You don’t have to wait out the payback period to reap dividends from green home investments

realestateinfographic Saving money on your household energy bill, year after year, as explained in the video Home Comfort Pays for Itself, is a compelling reason to invest in a home energy upgrade. But what if you’re not sure you’ll be in your home long enough to reap the reward? After all, plans (and jobs) change, especially in this day and age. Payback periods – the length of time it takes to recoup your initial investment — can range from 4 to 10 years, depending on which improvements you make, the size of your house, and where you live.

According to a groundbreaking study, “The Value of Green Labels in the California Housing Market,” it doesn’t matter how long you plan to remain in your home. Adding insulation, air sealing, water conservation, the use of durable, low-maintenance, low-VOC or zero-VOC building materials and finishes, effective exhaust systems, and efficient ventilation, can all add surprising value to your home.

The 2012 study by economists at the University of California, Berkeley and University of California, Los Angeles, analyzed 1.6 million homes sold in California between 2007 and 2012 and found that homes labeled by Energy Star (including its HERS program), LEED for Homes (Leadership in Energy and Environmental Design), or GreenPoint Rated (a California-only labeling program) sold for 9 percent more (±4%) than comparable, non-labeled homes. The study controlled for key variables that influence home prices, including location, size, age, swimming pools, views, and air conditioning.

Given the $400,000 average sales price of a non-labeled home, the premium for a certified green home is $34,800 – more than enough to fund most energy upgrades.
In areas where climates were more extreme (in the case of Southern California, very hot), researchers found that green-labeled homes generated an even higher premium. They speculated that where cooling costs and electrical rates were high, greater savings could be realized, making green-labeled homes more valuable. Not all the value placed upon green-labels had to do with saving money. Areas with high registrations of hybrid cars also placed higher values on green-certified homes.

While the study underscores the value of a green-home certifications, either from a national or local entity, such labels often come with a hefty price tag and a lot of paperwork. In addition, most labeling programs focus on new home construction or upon “gut,” whole-house remodeling – not upon the vast majority of existing homes.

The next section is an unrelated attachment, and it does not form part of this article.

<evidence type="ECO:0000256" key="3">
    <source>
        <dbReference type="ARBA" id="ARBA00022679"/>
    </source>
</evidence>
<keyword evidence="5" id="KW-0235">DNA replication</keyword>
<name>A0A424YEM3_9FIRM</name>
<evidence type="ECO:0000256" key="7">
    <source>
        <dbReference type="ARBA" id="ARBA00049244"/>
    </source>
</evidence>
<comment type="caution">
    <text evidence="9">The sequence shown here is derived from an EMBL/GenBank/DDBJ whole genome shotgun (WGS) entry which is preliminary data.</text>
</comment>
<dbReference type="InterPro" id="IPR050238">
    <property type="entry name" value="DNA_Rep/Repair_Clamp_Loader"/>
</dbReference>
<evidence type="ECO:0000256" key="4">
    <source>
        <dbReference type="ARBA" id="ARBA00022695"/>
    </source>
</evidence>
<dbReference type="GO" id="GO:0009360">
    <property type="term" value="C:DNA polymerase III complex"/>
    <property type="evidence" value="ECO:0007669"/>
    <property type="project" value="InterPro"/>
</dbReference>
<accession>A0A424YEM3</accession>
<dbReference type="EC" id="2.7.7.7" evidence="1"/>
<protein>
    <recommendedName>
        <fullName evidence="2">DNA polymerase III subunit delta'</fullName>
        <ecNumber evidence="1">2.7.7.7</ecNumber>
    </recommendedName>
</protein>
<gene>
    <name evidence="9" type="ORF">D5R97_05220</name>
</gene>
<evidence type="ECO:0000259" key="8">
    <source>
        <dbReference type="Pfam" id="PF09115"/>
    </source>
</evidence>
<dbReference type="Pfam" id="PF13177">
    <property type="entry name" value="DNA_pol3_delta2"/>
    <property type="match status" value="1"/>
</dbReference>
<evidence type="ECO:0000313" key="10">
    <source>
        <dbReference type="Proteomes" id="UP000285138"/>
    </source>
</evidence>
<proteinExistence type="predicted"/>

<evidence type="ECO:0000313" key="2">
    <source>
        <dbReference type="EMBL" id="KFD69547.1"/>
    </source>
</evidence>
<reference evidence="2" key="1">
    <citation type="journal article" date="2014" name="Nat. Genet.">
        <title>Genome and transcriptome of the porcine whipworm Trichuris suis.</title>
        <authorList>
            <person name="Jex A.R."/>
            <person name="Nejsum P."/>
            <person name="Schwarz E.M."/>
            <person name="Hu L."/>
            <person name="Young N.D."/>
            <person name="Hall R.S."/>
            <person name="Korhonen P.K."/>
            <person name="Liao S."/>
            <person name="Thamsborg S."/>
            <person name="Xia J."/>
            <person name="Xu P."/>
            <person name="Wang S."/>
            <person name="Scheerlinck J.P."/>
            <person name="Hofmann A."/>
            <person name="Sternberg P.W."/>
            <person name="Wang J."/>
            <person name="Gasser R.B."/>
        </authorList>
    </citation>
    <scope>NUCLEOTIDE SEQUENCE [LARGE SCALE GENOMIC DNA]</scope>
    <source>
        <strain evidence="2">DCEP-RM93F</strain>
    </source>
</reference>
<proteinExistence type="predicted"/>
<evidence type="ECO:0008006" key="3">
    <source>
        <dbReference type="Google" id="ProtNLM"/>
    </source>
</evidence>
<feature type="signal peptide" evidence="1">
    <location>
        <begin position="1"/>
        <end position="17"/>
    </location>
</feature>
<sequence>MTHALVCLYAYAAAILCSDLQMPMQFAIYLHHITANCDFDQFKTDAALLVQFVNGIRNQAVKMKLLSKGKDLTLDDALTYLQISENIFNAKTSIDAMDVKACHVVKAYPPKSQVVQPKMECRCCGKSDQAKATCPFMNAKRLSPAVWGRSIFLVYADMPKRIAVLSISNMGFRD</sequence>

There are, however, some inexpensive, common sense ways home sellers and their agents can make the case that a green home is green and therefore worth more. One way is to include green features on the listings. The National Association of Realtors is encouraging local MLS boards and committees to incorporate green features on listing forms and dozens have done so. The MLS for Colorado Real Estate Network includes sections for green certification (including scores) and green remarks. North Carolina’s Triangle MLS’s form lists two dozen green building features, such as fresh air ventilation systems, spray foam insulation and xeriscaping, as well as national, state and local green certifications.

If your home has green credentials, make sure home buyers are aware of them. Provide a bulleted list of features that agents can use as talking points or that can be left at open houses with other handouts.

Be sure to include the following:

  • R-values of roofs, walls, basement, crawlspaces, etc.
  • Air sealing and weather-stripping results measured in air changes per hour or cubic feet per minute at 50 Pascals
  • Warranty from energy conservation contractors, including insulation, crawlspace encapsulation, cool-roof roofing, etc.
  • Summary of average monthly utility costs
  • List of Energy Star rated appliances
  • List of Energy Star lighting fixture
  • Efficiencies of all HVAC equipment, including furnaces, boilers, water heaters, air conditioners, and dehumidifiers
  • List of water conserving improvements, especially the installation of EPA WaterSense fixtures
  • Fresh air ventilation system
  • Timers installed on bathroom and kitchen vents
  • Programmable thermostats
  • Radiant heated floors
  • Renewable energy systems, including geothermal, solar hot water, solar electric, and passive solar